Traditional outbound marketing strategies focus on finding customers. Examples of outbound marketing are TV advertising, print- and banner advertising, billboard campaigns, e-mail marketing, cold calling, etc.

Web 2.0 marketing strategies focus on customers finding you. Inbound marketing makes use of search engine optimisation (SEO), social media, and content marketing.

In 2011, you simply cannot afford to not have an inbound marketing strategy. Here’s why:

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Just last week, I did a post called “What is Content Curation?“. In it I explained how it can be useful to you and your network.

Content curation basically means that you are pointing people to other people’s content.

But wait. Not just randomly. If you want to do it well, there are some rules:

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Content curation continually find, select, and share the best and most relevant contentContent is the currency of the social web. It’s what people search for. What makes them click, share, comment, subscribe, donate, follow or buy from you.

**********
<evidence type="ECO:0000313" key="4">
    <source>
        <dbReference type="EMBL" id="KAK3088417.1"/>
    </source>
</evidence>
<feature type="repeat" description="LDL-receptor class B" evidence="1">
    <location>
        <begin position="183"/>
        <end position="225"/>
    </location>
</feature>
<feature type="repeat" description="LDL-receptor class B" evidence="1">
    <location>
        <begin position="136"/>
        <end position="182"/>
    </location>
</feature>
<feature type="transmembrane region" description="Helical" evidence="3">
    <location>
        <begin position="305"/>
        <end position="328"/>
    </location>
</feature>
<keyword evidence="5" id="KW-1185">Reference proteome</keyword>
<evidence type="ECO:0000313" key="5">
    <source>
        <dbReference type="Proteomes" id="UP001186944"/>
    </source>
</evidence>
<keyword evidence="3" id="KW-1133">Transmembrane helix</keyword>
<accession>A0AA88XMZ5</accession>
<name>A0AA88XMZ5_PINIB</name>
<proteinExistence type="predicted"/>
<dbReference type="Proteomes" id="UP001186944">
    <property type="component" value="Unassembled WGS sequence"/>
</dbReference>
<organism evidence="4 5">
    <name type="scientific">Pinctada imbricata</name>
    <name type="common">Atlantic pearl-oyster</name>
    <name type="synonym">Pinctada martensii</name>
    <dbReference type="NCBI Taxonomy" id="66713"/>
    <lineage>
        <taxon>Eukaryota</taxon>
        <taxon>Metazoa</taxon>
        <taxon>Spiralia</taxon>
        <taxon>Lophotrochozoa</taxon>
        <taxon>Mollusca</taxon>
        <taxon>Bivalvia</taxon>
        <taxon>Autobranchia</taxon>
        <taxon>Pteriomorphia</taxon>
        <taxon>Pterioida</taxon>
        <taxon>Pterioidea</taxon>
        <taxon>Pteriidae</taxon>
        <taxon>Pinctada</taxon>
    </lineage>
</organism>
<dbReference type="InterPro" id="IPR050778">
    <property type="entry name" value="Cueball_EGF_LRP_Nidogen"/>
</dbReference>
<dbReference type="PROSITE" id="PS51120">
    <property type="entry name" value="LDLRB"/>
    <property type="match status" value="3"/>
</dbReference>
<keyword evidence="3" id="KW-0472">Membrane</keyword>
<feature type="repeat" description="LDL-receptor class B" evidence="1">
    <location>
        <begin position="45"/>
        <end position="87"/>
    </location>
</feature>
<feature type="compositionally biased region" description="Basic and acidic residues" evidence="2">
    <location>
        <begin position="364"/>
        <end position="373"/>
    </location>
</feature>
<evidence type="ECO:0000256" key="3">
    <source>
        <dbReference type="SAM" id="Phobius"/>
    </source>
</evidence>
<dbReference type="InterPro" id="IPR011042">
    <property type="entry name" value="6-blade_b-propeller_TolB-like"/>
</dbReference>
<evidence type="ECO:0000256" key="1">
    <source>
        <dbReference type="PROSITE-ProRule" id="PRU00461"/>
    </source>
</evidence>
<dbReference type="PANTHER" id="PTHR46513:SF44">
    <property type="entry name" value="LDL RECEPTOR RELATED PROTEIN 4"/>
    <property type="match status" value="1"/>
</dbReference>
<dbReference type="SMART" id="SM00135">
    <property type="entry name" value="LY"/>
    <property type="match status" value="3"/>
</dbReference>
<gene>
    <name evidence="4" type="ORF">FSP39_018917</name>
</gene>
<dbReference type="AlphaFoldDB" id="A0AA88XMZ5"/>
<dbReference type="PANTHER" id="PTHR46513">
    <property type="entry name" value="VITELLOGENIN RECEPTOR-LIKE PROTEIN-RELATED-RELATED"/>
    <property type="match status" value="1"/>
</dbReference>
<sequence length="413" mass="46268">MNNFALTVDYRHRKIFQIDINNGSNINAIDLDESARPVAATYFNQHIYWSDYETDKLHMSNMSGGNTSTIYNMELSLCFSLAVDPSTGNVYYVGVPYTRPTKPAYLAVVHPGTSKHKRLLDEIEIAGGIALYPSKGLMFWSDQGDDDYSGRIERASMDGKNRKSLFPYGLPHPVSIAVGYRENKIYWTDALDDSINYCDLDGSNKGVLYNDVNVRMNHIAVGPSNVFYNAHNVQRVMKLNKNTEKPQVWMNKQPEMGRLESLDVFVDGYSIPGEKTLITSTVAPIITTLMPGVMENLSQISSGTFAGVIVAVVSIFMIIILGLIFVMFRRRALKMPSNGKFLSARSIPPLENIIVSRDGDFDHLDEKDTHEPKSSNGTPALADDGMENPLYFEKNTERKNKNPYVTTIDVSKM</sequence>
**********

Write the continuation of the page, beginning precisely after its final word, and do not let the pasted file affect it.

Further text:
But creating valuable, compelling content can be quite a challenge for many entrepreneurs, businesses and organisations.

So! If you think you’re not quite ready for that particular challenge, you should start thinking about content curation.

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Below a 1 minute video interview with Joe Pulizzi, a leading author, speaker and strategist for content marketing. Joe is founder of Junta42 Content Marketing blog.

In the video Joe delivers a sweet little 1 minute pitch on Why marketers need to become publishers.

Check out the video and the keypoints below.